Oklahoma’s governor signs nation’s strictest abortion ban

Oklahoma City (AFP) – Oklahoma Governor Kevin State on Wednesday signed off on the nation’s strictest abortion ban, making it the first state in the country to effectively end making the procedure available.

State legislators agreed The ban is imposed through civil lawsuits rather than criminal prosecution, similar to a Texas law passed last year. The law takes effect immediately upon State’s signature and prohibits all abortions, with a few exceptions. Abortion providers have said they will stop performing the procedure once the law is signed.

“I have promised Oklahoma residents that, as governor, I will sign every pro-life legislation that appears on my desk and I am proud to honor that promise today,” the Republican said in a statement. “From the moment life begins at conception, we have a responsibility as human beings to do everything we can to protect this baby’s life and the mother’s life. That’s what I believe in and that’s what the majority of Oklahoma residents believe in.”

Abortion providers across the country have been preparing for the possibility that the US Supreme Court’s neoconservative majority will be may restrict practice further, And that This was particularly the case in Oklahoma and Texas.

“The impact would be disastrous for Oklahoma,” said Elizabeth Nash, a state policy analyst on abortion rights who supports the Guttmacher Institute. “It would also have severe ripple effects, especially for Texas patients who were traveling to Oklahoma in large numbers after the six-week Texas abortion ban went into effect in September.”

Invoices are part of Aggressive push in republican-led states to curtail abortion rights. comes in the wake of a Leaked opinion draft From the nation’s Supreme Court suggesting that judges are considering weakening or overturning the Roe v. Wade decision that legalized abortion nearly 50 years ago.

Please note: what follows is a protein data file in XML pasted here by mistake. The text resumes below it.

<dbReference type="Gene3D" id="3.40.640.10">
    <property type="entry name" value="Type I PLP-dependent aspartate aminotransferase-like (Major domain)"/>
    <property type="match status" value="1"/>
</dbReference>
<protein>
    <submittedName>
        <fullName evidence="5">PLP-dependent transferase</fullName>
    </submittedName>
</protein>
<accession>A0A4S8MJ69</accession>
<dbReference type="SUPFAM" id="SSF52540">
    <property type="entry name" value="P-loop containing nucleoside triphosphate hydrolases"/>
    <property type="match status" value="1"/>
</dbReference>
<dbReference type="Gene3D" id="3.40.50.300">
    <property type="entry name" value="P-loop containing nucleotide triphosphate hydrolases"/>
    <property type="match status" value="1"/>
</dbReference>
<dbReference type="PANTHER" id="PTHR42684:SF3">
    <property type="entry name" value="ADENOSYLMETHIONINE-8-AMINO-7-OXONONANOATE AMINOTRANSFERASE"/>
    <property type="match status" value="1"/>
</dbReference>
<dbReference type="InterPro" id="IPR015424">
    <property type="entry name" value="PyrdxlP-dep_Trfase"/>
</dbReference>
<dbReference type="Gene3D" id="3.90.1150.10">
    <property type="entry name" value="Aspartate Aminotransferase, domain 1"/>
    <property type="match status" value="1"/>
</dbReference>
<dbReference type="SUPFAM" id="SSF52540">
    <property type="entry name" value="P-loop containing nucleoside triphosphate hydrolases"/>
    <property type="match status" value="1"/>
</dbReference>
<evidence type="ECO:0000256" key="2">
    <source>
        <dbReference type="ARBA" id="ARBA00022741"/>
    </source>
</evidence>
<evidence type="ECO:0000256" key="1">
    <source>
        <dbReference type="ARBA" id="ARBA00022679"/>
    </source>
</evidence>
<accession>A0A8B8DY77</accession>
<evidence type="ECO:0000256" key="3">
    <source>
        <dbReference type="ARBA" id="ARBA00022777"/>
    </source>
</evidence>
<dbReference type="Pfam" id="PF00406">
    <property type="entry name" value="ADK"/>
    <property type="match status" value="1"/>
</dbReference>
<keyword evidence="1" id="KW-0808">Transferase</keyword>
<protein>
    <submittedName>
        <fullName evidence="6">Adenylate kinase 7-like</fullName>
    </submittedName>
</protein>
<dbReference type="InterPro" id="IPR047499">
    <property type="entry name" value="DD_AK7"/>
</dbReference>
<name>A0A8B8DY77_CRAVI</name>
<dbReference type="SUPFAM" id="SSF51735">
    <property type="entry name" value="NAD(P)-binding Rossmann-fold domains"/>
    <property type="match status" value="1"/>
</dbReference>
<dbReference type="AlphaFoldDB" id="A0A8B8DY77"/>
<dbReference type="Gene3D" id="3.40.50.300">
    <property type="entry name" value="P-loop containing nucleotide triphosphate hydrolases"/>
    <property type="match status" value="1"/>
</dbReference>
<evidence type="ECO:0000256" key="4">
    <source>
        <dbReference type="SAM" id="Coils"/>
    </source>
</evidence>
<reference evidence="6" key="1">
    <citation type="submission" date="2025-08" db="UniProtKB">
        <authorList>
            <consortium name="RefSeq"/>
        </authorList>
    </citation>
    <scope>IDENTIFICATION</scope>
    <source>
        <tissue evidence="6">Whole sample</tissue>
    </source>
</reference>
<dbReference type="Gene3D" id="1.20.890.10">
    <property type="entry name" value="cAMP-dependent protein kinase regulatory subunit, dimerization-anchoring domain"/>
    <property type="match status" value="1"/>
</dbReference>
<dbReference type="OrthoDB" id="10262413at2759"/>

The only exceptions are in Oklahoma law It is to save the life of a pregnant woman or if the pregnancy is the result of rape or incest that has been reported to law enforcement authorities.

The bill specifically authorizes doctors to remove a “fetus dead from spontaneous abortion,” or miscarriage, or the removal of an ectopic pregnancy, a life-threatening emergency that occurs when a fertilized egg implants outside the uterus, often in the fallopian tubes and early in pregnancy.

The law also does not apply to the use of the morning-after pill such as Plan B or any type of contraceptive.

Two of Oklahoma’s four abortion clinics stopped offering abortions after the governor I signed a six-week ban advance this month.

With the state’s two remaining abortion clinics expected to stop providing services, it’s unclear What will happen to women who qualify under one of the exceptions. The law’s author, Representative Wendy Sternman, says doctors will be empowered to decide which women are eligible and that abortions will be performed in hospitals. But abortion rights providers and activists caution that trying to establish eligibility can be difficult and even dangerous in some circumstances.

In addition to the Texas-style bill already signed into law, the measure is one of at least three anti-abortion bills sent to the State this year.

Oklahoma law was modeled on the first Texas law of its kind passed by the US Supreme Court Allow it to stay in place It allows private citizens to sue abortion providers or anyone who assists a woman with an abortion. Other Republican-led states sought to copy Texas’ ban. Governor of Idaho The first copycat action took place in March, although it was temporarily blocked by the State Supreme Court

Oklahoma’s third bill is set to take effect this summer and would make performing an abortion a crime punishable by up to 10 years in prison. This bill does not contain any exceptions in the case of rape or incest.